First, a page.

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    MrSantiago New Member

    It is an on-board system, and the watch is just a display-terminal.

    Do you think it is possible to get the error-checking to work perfect, so the units will connect automatically every single time?

    Cheers

    Y. Santiago
     
  6. Tim B
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    Tim B Senior Member

    It's possible. If you send a check and repsonse it should be easy enough. Timeout if there is no response and attempt to re-pair. Check out this site for ideas (I have no afilliation) http://www.sparkfun.com

    Cheers,

    Tim B.
     
  7. Tim B
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    Tim B Senior Member

    Another thought...

    Could you use AIS to report the position back to shore? then use short-range wireless in the watch?

    Tim b.
     
  8. tspeer
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    tspeer Senior Member

    You might examine your requirements. Vmg to the mark is of comparatively little use, except on reaching legs. It's least useful on a beat. The reason is because Vmg to the mark is maximized when the boat is on the lay-line to the mark. And just prior to tacking on the lay-line, the Vmg to the mark is zero! What a sailor needs to know is Vmg with respect to the wind.

    What a sailor would really like to know is bearing to the mark, especially when they cannot see it, and weather conditions at the mark. A wrist-mounted display with an arrow that always points at the mark, regardless of the orientation of the display, would be very useful.

    And to know how the wind conditions at the boat compare with wind conditions at the buoy would help the sailor to know what to expect from the wind in the future.
     
  9. gonzo
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    gonzo Senior Member

    I think a watch is a bad setup. Anyone that sails dinghies, specially beginners, have their hands occupied. A head phone would be better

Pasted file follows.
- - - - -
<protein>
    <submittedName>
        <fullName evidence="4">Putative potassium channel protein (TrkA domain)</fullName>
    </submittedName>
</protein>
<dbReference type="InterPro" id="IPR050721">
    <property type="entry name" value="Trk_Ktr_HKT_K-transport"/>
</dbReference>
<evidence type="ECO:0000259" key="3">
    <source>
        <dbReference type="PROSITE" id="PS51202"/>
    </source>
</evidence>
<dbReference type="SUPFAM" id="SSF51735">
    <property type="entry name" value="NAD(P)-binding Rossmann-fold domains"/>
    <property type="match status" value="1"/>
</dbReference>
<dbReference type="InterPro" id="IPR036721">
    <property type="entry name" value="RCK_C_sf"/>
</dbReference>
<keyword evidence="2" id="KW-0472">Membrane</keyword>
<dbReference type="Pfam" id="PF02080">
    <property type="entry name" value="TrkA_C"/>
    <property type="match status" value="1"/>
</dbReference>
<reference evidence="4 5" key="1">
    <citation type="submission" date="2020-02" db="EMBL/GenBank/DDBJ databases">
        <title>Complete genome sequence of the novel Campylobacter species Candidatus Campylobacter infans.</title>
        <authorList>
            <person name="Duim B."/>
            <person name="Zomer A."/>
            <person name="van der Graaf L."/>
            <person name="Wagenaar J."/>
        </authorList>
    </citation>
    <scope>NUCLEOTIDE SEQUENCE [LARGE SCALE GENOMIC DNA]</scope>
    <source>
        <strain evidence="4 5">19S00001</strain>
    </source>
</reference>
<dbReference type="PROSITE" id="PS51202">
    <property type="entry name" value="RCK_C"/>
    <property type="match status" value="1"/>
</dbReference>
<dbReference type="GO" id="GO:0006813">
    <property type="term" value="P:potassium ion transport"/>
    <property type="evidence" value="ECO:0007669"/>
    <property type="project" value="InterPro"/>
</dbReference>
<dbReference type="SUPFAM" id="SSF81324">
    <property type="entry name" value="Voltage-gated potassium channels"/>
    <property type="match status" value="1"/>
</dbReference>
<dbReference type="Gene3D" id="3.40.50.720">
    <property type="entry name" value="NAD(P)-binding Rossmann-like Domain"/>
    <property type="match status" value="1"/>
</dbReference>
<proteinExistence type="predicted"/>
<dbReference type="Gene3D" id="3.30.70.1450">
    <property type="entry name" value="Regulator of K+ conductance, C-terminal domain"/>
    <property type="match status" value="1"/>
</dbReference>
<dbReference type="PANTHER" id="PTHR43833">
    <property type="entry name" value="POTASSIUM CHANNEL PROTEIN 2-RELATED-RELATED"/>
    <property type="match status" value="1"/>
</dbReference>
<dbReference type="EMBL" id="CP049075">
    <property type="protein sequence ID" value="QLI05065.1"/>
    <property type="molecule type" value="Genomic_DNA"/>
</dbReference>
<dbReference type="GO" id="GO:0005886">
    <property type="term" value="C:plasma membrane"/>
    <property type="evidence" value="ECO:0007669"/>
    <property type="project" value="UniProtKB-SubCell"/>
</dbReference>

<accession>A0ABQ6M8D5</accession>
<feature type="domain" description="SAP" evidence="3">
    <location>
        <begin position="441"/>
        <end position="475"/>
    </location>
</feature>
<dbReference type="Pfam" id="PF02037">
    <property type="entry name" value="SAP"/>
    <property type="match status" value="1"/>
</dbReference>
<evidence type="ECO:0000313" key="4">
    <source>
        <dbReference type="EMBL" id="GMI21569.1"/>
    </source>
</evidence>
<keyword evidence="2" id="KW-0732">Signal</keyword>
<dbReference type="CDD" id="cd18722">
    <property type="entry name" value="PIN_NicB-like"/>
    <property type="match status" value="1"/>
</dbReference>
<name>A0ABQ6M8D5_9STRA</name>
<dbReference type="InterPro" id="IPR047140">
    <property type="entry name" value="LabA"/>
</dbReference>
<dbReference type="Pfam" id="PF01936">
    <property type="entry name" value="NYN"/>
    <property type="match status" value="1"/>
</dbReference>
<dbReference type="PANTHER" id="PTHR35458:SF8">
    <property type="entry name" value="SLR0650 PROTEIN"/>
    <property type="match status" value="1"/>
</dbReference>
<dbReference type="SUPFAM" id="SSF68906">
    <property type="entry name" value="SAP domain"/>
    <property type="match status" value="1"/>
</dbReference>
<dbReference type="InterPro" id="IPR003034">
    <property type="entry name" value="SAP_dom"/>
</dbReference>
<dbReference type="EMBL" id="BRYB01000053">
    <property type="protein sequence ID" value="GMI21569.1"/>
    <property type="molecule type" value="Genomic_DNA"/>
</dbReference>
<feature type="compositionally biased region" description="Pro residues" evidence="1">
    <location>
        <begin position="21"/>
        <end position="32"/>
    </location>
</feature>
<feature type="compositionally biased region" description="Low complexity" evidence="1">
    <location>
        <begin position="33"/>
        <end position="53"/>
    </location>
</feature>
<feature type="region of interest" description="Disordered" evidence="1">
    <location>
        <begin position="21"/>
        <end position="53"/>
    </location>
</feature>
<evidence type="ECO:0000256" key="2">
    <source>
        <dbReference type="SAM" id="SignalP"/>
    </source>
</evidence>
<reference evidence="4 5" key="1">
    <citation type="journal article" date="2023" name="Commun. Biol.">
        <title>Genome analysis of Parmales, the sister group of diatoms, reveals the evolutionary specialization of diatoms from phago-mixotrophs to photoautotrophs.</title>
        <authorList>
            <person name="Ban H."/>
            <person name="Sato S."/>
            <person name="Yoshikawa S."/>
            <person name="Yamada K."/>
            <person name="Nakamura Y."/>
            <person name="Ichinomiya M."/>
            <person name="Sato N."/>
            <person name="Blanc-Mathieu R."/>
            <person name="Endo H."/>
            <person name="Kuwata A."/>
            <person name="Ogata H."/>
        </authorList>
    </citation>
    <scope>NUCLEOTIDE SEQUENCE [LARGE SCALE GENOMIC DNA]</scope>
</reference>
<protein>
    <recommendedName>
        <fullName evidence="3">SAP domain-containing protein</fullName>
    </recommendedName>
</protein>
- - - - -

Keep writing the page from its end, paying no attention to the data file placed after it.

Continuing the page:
10. gonzo
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    gonzo Senior Member

    How are you accounting for wind shifts?
     
  11. Murray Peterson
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    Murray Peterson Structural Engineer

    Low power (<1 watt) NMEA0183 format data strings on CH70 VHF (or whatever the marine VHF data chanel is in Danish waters) would appear to be a good idea and it would also alert other vessels in the area of the presence of sailing dingies and bouys. It would require that the dingies and bouys were all allocated an MMSI number, but that would be good for the safety of the trainees as well.
     
  12. Tim B
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    Tim B Senior Member

    So AIS for bouys and all small craft, then? It's a good idea, but I doubt the dinghy sailors (myself included) will like the extra cost of carrying an AIS transmitter!

    Tim B.
     
  13. goboatingnow
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    goboatingnow Junior Member

    I and many internet definitions say that VMG iis velocity made good towards a destination mark, ie the vector component from you to the mark

    VMG to the mark is useful in any situation where you cannot lay the mark direcly, ie mark to windward, or unable to sail deep downwind

    As to communcations systems, why not consider low power narrow band FM, cheap , good range ( 3-10Kms). reliable etc.
     
  14. Murray Peterson
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    Murray Peterson Structural Engineer

    My suggestion is to manufacture a low power CH70 transciever as part of the units. It does not have to be expensive, high power AIS or DSC radio equipment. It does not have to meet the requirements for AIS transponders approved for use in large ships.
     

  15. Tim B
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    Tim B Senior Member

    My comment was a little tongue-in-cheek, but it is essentially what you are suggesting. A way of identifying floating objects and provide details of such over a broadcast radio system.

    Tim B.